This is certainly one delusion I don’t harbor within myself. I have great admiration for the tzaddikim who I encounter in both the Jewish and Christian communities (although I suppose truly righteous Christians would be referred to as “saints”). And yet there are some people, who are fortunately few in number in my corner of the blogosphere (at least since I’ve decided to respond to them differently) who seem to behave as if they were the most righteous people in our generation, apart from anything resembling humility.
There’s an irony here. I have found that those who have achieved great things and who are truly righteous before God are often quite humble. We see in Rabbi Twerski’s story that a man who may well have been one of the most righteous in his generation, did not desire to experience that awareness (I suspect he was speaking of himself and not others) and wanted to be “cured” of his “delusion.” Even Moses, the greatest of the Prophets, who lead millions of people through the wilderness for forty years and spoke “face-to-face” with God, was called the most humble man on the earth (Numbers 12:3).
Most of the time, truly accomplished individuals don’t have to go around telling everyone they are truly accomplished individuals, at least if they are secure in who they are (and secure in God). As we saw from the “Ask the Rabbi” question I quoted at the beginning of this missive, most of us (I include myself in this group) struggle to achieve a balance between humility and a sense of self-worth and accomplishment. And whenever one is in danger of becoming a little too arrogant as a tzaddik, as we see in Paul’s example, God provides a “thorn” or other reminder that he is (and we are) constantly dependent on the Providence of Hashem.
When we are aware of God and we become aware that we have a definite part in His plans for the world around us, sometimes there’s a temptation to take pride in that. It’s difficult for most of us to separate what God is doing through us and what we are doing ourselves. How are we to take pride and boast of God while not boasting of our own achievements?
For a true tzaddik, this doesn’t present much of a problem because they have reached such a spiritual level that their eyes are constantly on God and they can see it is His power and His will that is working in the world. The tzaddik is the instrument of that will, and it is the tzaddik’s job to take the talents God has provided him and refine them in the world for the sake of Heaven.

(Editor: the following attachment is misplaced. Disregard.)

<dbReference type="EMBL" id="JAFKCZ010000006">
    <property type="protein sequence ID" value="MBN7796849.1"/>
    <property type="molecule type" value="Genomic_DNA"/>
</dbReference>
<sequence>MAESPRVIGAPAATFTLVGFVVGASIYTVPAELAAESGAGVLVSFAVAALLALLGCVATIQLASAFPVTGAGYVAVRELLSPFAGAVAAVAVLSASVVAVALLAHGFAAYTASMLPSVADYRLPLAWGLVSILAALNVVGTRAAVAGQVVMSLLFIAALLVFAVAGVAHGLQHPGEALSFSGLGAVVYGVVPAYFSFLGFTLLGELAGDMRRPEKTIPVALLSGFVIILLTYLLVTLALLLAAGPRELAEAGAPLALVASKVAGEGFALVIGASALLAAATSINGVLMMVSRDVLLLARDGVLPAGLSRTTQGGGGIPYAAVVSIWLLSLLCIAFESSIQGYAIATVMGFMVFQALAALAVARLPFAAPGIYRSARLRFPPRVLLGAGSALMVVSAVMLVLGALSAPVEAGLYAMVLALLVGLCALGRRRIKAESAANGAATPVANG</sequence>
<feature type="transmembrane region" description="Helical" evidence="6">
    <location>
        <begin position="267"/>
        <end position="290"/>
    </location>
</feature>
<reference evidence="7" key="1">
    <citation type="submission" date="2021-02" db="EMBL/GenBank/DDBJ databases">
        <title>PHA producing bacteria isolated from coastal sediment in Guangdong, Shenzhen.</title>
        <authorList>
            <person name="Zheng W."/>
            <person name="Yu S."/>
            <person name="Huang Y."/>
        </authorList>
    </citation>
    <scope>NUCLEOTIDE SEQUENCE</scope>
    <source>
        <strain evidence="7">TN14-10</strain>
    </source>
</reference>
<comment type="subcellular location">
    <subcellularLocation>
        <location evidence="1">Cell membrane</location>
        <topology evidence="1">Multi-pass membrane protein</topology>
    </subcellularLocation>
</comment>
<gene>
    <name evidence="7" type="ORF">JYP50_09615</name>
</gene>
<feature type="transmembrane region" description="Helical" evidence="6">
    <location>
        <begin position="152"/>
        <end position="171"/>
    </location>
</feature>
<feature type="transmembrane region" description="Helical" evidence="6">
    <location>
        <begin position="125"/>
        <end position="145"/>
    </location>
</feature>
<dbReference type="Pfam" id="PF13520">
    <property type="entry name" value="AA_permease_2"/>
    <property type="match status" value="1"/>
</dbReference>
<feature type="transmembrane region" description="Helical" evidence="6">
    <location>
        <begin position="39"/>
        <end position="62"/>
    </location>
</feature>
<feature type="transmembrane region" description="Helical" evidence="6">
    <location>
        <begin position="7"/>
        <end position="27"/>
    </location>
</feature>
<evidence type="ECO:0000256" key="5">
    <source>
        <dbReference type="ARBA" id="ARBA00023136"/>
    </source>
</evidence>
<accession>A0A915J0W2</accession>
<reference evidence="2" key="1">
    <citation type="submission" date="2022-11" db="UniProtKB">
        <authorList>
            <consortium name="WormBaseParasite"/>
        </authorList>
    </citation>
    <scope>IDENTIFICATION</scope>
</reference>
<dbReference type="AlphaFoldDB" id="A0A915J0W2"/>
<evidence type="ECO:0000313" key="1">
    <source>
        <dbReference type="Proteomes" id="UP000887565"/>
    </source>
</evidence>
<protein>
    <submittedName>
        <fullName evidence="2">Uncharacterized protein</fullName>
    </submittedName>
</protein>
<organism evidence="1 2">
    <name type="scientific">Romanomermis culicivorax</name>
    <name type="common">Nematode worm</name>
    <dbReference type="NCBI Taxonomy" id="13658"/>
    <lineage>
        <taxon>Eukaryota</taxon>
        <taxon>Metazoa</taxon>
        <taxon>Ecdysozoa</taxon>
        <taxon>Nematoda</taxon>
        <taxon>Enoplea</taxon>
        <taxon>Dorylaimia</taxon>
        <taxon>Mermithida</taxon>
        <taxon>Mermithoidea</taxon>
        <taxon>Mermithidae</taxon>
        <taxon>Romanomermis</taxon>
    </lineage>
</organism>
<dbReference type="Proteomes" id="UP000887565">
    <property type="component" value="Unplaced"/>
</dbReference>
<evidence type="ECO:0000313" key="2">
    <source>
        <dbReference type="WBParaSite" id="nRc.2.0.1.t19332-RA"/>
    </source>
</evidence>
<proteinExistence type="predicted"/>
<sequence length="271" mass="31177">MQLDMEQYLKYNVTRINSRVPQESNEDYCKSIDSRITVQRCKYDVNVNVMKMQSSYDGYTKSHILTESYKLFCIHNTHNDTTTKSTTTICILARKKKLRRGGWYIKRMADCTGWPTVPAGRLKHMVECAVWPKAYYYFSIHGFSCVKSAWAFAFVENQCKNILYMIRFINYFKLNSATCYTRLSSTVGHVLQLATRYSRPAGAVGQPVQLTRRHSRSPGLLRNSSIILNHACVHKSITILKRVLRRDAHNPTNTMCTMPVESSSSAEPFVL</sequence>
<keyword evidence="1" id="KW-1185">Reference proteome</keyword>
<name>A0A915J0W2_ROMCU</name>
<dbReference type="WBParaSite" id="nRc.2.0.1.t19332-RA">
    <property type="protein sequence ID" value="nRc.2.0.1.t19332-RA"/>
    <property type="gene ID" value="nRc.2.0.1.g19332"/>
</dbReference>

For the rest of us, we continually strive to realize what the tzaddik has learned. We must bend our will, submit to God, and refine our gifts without succumbing to self-pity, or out of a sense of victimhood, depression, because we feel we aren’t good enough as just who we are. On some occasions, it is exactly those individuals who have succumbed to their identity of “victimization” who appear, on the surface, to be the most arrogant and confident in who they are. In reality, they struggle a great deal (but in a futile way) to achieve a type of signficance from external situations which can only truly be achieved internally, between the person and God. Like Paul, we can only achieve significance in humility.
I have found a new sense of humility in my recent return to church and the challenges it has presented. I am in no sense the conductor of my own destiny within the church’s walls or within its community of souls. I am the recipient of acts of kindness and friendliness among hundreds of strangers who are also my brothers and sisters in Christ.
And yet, I haven’t “talked Christian” as such in many years, so each encounter is like visiting a foreign country for three hours a week and wondering how I can accomplish the “immigration” process to become a “citizen,” not of the Kingdom of Heaven, but of this particular body of believers.
In writing these words, I realize that one of the reasons God has put me where I am right now is to learn this very lesson. Whenever you encounter feelings of inadequacy, loneliness, isolation, and even embarrassment, stop for a minute or two and look at where you are and why you are there. Maybe it isn’t just a tough social situation or being in the wrong place at the wrong time.
Maybe you are in the right place in God’s time. For me, I believe, at least for now, church is where God put me to listen, not just to Him, but to everyone else.
We learn humility and even some modicum of righteousness like we learn anything else…by the doing.